a season and a time to every purpose under the heaven, and a time to be born and a time to die.

WATT: At the recessional --

UNIDENTIFIED MALE: How very appropriate.

WATT: Members of the public invited into the church and lining these streets in nearly 100 degree heat as the motorcade passed at the airport, a final farewell from the state he loved, the state he made home, courtesy of the Arizona Air National Guard. Then a final flight towards Washington, a trip McCain made so many times in 35 years representing this state in the nation's capital. Onboard, 18 family members. Among them, Cindy, his seven kids, and four grandkids.


[03:35:10] HOWELL: Nick Watt there reporting for us.

Two things about John McCain. He was a huge fan of the writer Ernest Hemingway, and he was extremely critical of Cuba's communist regime.

ALLEN: Our Patrick Oppmann tells us about how the late U.S. Senator work hard to save the home of his favorite writer, Mr. Ernest Hemingway even though it meant working with a government he despised.


PATRICK OPPMANN, CNN CORRESPONDENT: From his times as a Naval Aviator to his three decades in the U.S. Senate, John McCain was a cold warrior, a fierce critic of communism. Whether in the former Soviet Union, China, Vietnam, or Cuba.

SEN JOHN MCCAIN, (R) ARIZONA: This is a cruel, oppressive, repressive government that has condemned their people to poverty. You know that -- why didn't Castro empty out his political prisoners? Why doesn't he allow free election?

OPPMANN: Part of McCain's hatred of communism came no doubt from the mistreatment he suffered as a POW after being shot down during the Vietnam War. To keep sane while in solitary confinement, McCain recited the whole passages from his favorite book, Ernest Hemingway's "For whom the bell tolls."

A classic novel of heroism despite the odds.

UNIDENTIFIED MALE: If you want to really know him, his favorite book is "For whom the bell tolls." The protagonist in that goes to fight a war that is a hopeless cause and yet he gets his life for it.

OPPMANN: Flash forward decades and thousands of miles away in communist run Cuba, Hemingway's home named Finca Vigia, where he lived for over 20 years was falling down. Hemingway left shortly after Fidel Castro took power, just as the U.S. was about to impose a trade embargo on the island. In his hurry, he abandoned first editions, manuscripts and house full of writers with prized possessions. A treasure trove that was in danger of being lost forever.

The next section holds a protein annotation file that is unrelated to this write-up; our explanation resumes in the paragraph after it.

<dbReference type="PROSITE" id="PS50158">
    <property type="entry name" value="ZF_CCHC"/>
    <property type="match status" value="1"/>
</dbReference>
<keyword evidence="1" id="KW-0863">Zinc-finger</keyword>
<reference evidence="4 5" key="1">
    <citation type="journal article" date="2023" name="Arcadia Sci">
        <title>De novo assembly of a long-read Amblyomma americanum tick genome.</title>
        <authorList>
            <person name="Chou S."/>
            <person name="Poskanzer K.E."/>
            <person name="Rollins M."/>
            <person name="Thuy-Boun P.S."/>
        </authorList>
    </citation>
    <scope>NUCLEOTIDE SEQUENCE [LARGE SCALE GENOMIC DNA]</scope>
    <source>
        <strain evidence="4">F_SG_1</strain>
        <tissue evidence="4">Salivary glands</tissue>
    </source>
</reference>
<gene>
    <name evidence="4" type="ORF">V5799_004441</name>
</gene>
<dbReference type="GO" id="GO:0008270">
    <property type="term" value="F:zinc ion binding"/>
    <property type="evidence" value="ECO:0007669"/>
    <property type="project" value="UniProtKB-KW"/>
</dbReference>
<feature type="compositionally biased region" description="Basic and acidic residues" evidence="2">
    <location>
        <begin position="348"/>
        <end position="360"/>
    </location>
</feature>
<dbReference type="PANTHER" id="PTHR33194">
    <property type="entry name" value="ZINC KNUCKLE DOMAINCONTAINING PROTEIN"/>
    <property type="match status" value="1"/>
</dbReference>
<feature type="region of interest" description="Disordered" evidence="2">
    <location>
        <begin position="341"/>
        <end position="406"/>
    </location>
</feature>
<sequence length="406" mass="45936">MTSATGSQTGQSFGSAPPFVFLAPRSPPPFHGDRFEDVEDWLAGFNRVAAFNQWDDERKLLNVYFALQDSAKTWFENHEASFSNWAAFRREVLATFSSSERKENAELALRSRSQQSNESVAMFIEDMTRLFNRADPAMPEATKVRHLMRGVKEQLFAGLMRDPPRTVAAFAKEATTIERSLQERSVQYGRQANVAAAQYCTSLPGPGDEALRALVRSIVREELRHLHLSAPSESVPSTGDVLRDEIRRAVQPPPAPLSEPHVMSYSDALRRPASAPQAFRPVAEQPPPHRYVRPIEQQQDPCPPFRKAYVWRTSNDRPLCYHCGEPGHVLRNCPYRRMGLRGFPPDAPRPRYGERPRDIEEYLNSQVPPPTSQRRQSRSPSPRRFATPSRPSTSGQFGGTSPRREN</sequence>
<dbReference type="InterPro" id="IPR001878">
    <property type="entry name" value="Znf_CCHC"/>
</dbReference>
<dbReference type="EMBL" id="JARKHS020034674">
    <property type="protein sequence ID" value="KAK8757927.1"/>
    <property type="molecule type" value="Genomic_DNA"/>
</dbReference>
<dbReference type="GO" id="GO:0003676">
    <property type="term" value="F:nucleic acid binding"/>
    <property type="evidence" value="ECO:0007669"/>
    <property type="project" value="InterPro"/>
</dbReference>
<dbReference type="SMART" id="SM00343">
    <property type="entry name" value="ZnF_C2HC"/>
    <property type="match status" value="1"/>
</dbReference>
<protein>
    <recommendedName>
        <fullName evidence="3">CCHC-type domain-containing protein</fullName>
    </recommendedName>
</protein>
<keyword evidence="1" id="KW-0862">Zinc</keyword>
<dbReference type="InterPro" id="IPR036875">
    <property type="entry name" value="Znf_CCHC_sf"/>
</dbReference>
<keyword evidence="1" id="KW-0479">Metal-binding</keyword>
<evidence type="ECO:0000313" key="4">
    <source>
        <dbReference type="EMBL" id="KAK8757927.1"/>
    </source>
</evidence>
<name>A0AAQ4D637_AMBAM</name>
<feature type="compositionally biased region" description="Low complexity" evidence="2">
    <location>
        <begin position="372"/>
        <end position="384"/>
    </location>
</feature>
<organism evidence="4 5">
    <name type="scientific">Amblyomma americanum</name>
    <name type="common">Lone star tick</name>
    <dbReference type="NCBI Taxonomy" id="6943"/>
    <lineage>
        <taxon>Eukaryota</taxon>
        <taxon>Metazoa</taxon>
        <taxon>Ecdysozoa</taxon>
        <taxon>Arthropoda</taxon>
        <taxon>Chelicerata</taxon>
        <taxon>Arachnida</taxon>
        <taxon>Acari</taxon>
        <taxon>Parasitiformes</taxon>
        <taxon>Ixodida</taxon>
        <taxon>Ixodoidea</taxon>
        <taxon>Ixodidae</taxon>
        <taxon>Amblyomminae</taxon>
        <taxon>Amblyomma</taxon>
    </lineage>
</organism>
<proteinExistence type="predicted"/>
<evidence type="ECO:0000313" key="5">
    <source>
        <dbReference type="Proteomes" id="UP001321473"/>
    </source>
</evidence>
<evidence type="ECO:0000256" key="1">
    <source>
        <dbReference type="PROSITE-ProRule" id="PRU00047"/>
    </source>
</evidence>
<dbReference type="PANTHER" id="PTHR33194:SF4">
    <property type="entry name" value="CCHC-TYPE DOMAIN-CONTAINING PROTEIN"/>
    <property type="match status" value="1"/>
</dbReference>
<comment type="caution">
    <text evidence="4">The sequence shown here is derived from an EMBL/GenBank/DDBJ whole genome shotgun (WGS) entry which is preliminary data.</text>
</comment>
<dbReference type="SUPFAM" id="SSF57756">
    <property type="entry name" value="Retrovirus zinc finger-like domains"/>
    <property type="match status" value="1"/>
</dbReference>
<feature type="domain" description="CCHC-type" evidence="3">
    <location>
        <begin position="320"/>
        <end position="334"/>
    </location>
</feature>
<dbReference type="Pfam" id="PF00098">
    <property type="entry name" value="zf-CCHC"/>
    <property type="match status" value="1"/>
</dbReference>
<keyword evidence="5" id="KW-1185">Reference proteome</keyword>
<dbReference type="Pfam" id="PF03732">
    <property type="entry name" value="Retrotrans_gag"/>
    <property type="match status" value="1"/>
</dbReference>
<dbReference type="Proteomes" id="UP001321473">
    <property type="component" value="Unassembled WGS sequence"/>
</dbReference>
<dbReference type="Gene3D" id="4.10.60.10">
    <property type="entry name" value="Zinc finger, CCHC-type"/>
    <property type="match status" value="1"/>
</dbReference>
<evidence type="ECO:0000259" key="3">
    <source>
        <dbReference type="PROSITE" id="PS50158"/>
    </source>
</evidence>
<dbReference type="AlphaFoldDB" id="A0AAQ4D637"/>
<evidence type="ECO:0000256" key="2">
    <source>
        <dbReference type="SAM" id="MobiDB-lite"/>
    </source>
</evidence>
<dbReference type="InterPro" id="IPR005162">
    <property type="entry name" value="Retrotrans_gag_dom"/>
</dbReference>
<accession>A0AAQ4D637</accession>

UNIDENTIFIED FEMALE: There was mold and mildew. The papers here are original. They are priceless, and they're in danger of demise from the climate.

OPPMANN: In the 2000s, a group of Americans and Cubans joined forces to try and save Hemingway's house, but found the state department under then President George W. Bush wasn't issuing the travel licenses to restorationists (ph) needed to work on island still under the U.S. trade embargo. Suddenly Americans had heard that John McCain was a devoted fan of Ernest Hemingway's and they hoped the Senator could aid them in their quest to restore Hemmingway's Havana home even though it meant they would have to team up with the Cuban government who John McCain had no love for. At a meeting with McCain, the restorationists found while his hatred of communists was still strong, so was his admiration for Hemingway.

UNIDENTIFIED MALE: He detested the Cuban government, but he loved the project. He didn't think that politics should get in the way of what we were trying to do. He agreed to call then Secretary of State Condoleezza Rice and ask her to basically call off her dogs and issue the licenses.

OPPMANN: The licenses came, allowing American experts to work with their Cuban counterparts and save Hemingway's home and papers. Today at Hemingway's house the project that McCain helped continues so that future generations can themselves be inspired by the famed writer's tales of courage and sacrifice, Patrick Oppmann, CNN, Havana.


ALLEN: Well, now we have this. Belting it out for the queen of soul. Dozens of singers and dancers, thousands of fans saying a farewell for Aretha Franklin, Thursday at a tribute concert in Detroit, her hometown.


Because you make me feel, you make me feel you make me feel like a natural woman

HOWELL: So many songs, Natalie. Do you have a favorite?

ALLEN: I have them all. I have all of her songs on my iPhone, and I was in the fourth row of an Aretha concert here in Atlanta, once.

HOWELL: Oh, wow. Look, obviously it is a loss for the world. This legendary performer died earlier this month. She was battling cancer. Her body now lying in repose at the church where her father once preached. It's where Aretha Franklin started her unforgettable career six decades ago.

Friday caps off days of public memorials. She'll be buried in a private service in Detroit. That was her hometown, and the story about Aretha Franklin in Detroit, I mean she was known as a person when she is in the store, just like everyone else. You know, greets everyone. Friendly. From Detroit.

ALLEN: A wonderful, wonderful person. And, my goodness, that voice. It will be missed.

[03:40:02] HOWELL: Still ahead. Arrested, freed on bail, and then arrested again. How a Ugandan pop star turned politician ended up back in custody and allegedly herded the process.

ALLEN: We will go to our reporter in Africa about that one.

Also he is a beloved French actor, but Gerard Depardieu is making headlines today not for a new film, but because he faces allegations of rape and sexual assault. We'll go live to Paris for more about that next here on "CNN Newsroom."


ALLEN: I will take you now to Germany where people in the Eastern city of Chemnitz are hoping things return to normal after days of violent anti-immigrant protests.